US6694128B1 (en) 1998-08-18 2004-02-17 Parkervision, Inc. Frequency synthesizer using universal frequency translation technology
US6704549B1 (en) 1999-03-03 2004-03-09 Parkvision, Inc. Multi-mode, multi-band communication system
US6704558B1 (en) 1999-01-22 2004-03-09 Parkervision, Inc. Image-reject down-converter and embodiments thereof, such as the family radio service
US6813485B2 (en) 1998-10-21 2004-11-02 Parkervision, Inc. Method and system for down-converting and up-converting an electromagnetic signal, and transforms for same
US7653158B2 (en) 2001-11-09 2010-01-26 Parkervision, Inc. Gain control in a communication channel
US7653145B2 (en) 1999-08-04 2010-01-26 Parkervision, Inc. Wireless local area network (WLAN) using universal frequency translation technology including multi-phase embodiments and circuit implementations
US7693230B2 (en) 1999-04-16 2010-04-06 Parkervision, Inc. Apparatus and method of differential IQ frequency up-conversion
US7724845B2 (en) 1999-04-16 2010-05-25 Parkervision, Inc. Method and system for down-converting and electromagnetic signal, and transforms for same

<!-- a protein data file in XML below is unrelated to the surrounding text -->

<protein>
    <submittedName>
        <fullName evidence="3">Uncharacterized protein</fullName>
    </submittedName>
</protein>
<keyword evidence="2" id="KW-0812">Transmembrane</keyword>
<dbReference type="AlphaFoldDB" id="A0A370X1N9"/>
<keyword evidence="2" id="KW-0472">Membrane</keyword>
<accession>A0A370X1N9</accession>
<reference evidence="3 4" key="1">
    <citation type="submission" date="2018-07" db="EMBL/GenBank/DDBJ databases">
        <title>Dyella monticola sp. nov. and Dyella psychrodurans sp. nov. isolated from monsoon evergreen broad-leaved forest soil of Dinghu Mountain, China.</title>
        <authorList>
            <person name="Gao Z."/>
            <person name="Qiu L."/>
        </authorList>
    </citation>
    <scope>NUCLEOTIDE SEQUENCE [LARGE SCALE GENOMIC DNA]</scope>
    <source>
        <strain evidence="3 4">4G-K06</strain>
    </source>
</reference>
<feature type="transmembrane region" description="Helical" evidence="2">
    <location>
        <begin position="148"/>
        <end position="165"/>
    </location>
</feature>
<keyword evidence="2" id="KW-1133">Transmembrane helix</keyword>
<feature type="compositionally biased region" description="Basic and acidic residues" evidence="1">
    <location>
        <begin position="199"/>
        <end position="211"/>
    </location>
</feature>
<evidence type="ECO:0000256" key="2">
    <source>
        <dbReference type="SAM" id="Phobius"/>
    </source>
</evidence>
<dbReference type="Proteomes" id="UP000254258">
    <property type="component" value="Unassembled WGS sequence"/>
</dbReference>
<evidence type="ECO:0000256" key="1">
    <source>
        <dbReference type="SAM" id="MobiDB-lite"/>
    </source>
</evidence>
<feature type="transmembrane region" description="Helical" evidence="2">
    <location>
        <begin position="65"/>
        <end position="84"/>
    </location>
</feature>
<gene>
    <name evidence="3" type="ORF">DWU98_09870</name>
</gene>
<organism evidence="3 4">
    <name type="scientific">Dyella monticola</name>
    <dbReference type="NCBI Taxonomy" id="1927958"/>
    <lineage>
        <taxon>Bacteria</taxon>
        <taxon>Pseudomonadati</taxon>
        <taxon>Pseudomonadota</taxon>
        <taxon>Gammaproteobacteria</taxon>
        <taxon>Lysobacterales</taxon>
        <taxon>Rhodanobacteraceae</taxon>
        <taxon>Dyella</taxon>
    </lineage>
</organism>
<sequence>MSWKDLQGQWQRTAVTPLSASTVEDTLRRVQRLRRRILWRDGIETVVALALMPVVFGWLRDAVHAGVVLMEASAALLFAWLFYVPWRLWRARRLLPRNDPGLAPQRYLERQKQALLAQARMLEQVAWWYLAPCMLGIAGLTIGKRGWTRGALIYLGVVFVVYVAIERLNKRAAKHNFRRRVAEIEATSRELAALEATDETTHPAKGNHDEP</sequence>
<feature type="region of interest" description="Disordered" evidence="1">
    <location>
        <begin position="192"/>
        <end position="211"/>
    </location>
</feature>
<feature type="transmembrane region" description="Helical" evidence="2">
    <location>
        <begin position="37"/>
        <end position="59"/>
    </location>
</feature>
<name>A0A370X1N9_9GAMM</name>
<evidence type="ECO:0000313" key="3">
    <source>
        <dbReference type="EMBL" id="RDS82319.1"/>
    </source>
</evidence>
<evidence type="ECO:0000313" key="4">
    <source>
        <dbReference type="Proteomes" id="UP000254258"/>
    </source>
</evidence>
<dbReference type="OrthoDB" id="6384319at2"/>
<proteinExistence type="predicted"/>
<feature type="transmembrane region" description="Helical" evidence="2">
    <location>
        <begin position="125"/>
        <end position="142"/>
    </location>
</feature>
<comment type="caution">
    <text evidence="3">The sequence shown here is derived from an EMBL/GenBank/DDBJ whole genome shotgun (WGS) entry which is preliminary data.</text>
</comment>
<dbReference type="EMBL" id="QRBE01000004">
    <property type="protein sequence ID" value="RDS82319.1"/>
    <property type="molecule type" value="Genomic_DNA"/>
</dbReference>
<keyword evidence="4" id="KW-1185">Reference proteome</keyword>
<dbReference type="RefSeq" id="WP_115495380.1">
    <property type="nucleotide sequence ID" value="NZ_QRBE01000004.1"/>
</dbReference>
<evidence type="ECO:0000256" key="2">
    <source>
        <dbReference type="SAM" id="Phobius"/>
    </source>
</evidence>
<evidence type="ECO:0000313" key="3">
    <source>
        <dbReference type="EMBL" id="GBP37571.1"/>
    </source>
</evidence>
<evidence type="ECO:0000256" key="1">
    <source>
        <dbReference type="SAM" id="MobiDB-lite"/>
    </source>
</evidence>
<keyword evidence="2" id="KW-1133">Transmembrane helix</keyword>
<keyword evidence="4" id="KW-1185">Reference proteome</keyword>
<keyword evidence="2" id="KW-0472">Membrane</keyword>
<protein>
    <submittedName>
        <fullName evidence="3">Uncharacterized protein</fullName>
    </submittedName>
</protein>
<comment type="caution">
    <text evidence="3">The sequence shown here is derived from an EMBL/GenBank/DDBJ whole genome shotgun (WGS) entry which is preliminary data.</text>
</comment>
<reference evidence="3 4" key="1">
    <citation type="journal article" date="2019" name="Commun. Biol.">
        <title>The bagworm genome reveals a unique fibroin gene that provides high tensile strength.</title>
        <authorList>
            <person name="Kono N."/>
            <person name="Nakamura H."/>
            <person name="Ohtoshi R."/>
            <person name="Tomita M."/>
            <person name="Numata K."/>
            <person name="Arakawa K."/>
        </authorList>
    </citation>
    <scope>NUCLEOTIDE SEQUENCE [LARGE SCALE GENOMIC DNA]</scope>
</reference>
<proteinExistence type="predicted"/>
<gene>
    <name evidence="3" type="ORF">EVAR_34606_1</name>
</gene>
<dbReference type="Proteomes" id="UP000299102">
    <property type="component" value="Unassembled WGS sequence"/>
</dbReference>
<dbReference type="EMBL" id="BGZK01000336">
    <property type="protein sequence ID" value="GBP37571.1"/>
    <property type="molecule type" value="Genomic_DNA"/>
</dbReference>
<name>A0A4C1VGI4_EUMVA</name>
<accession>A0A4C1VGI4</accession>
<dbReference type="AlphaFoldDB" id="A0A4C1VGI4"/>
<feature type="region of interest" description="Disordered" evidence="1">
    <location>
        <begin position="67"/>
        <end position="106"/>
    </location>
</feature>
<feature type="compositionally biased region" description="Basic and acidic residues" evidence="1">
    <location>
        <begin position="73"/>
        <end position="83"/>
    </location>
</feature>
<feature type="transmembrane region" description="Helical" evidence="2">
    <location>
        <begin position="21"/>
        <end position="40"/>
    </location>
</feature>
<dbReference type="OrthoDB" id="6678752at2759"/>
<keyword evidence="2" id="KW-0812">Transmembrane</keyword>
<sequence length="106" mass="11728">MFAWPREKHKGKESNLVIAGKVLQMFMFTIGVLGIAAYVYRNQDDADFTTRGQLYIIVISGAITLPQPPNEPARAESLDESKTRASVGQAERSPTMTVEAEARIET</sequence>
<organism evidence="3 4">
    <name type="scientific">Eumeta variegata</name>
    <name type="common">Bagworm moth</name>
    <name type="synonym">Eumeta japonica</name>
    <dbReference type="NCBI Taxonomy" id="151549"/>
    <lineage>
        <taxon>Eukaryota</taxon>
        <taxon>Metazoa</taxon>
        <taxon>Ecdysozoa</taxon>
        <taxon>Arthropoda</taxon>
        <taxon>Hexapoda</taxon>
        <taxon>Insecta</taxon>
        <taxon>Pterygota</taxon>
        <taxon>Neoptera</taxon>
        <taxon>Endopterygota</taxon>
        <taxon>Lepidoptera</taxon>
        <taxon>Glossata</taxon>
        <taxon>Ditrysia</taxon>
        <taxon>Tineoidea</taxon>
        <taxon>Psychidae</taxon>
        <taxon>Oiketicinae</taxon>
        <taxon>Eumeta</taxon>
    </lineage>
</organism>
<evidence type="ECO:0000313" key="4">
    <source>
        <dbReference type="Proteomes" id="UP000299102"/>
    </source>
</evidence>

US7773688B2 (en) 1999-04-16 2010-08-10 Parkervision, Inc. Method, system, and apparatus for balanced frequency up-conversion, including circuitry to directly couple the outputs of multiple transistors
US7822401B2 (en) 2000-04-14 2010-10-26 Parkervision, Inc. Apparatus and method for down-converting electromagnetic signals by controlled charging and discharging of a capacitor
US7865177B2 (en) 1998-10-21 2011-01-04 Parkervision, Inc. Method and system for down-converting an electromagnetic signal, and transforms for same, and aperture relationships
US7894789B2 (en) 1999-04-16 2011-02-22 Parkervision, Inc. Down-conversion of an electromagnetic signal with feedback control
US7991815B2 (en) 2000-11-14 2011-08-02 Parkervision, Inc. Methods, systems, and computer program products for parallel correlation and applications thereof
US8019291B2 (en) 1998-10-21 2011-09-13 Parkervision, Inc. Method and system for frequency down-conversion and frequency up-conversion
US8160196B2 (en) 2002-07-18 2012-04-17 Parkervision, Inc. Networking methods and systems
US8233855B2 (en) 1998-10-21 2012-07-31 Parkervision, Inc. Up-conversion based on gated information signal
US8295406B1 (en) 1999-08-04 2012-10-23 Parkervision, Inc. Universal platform module for a plurality of communication protocols
US8407061B2 (en) 2002-07-18 2013-03-26 Parkervision, Inc. Networking methods and systems

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Cited By (56)

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US6091935A (en) * 1997-10-07 2000-07-18 Microchip Technology Incorporated Integrated circuit transporter and a method of communication therefor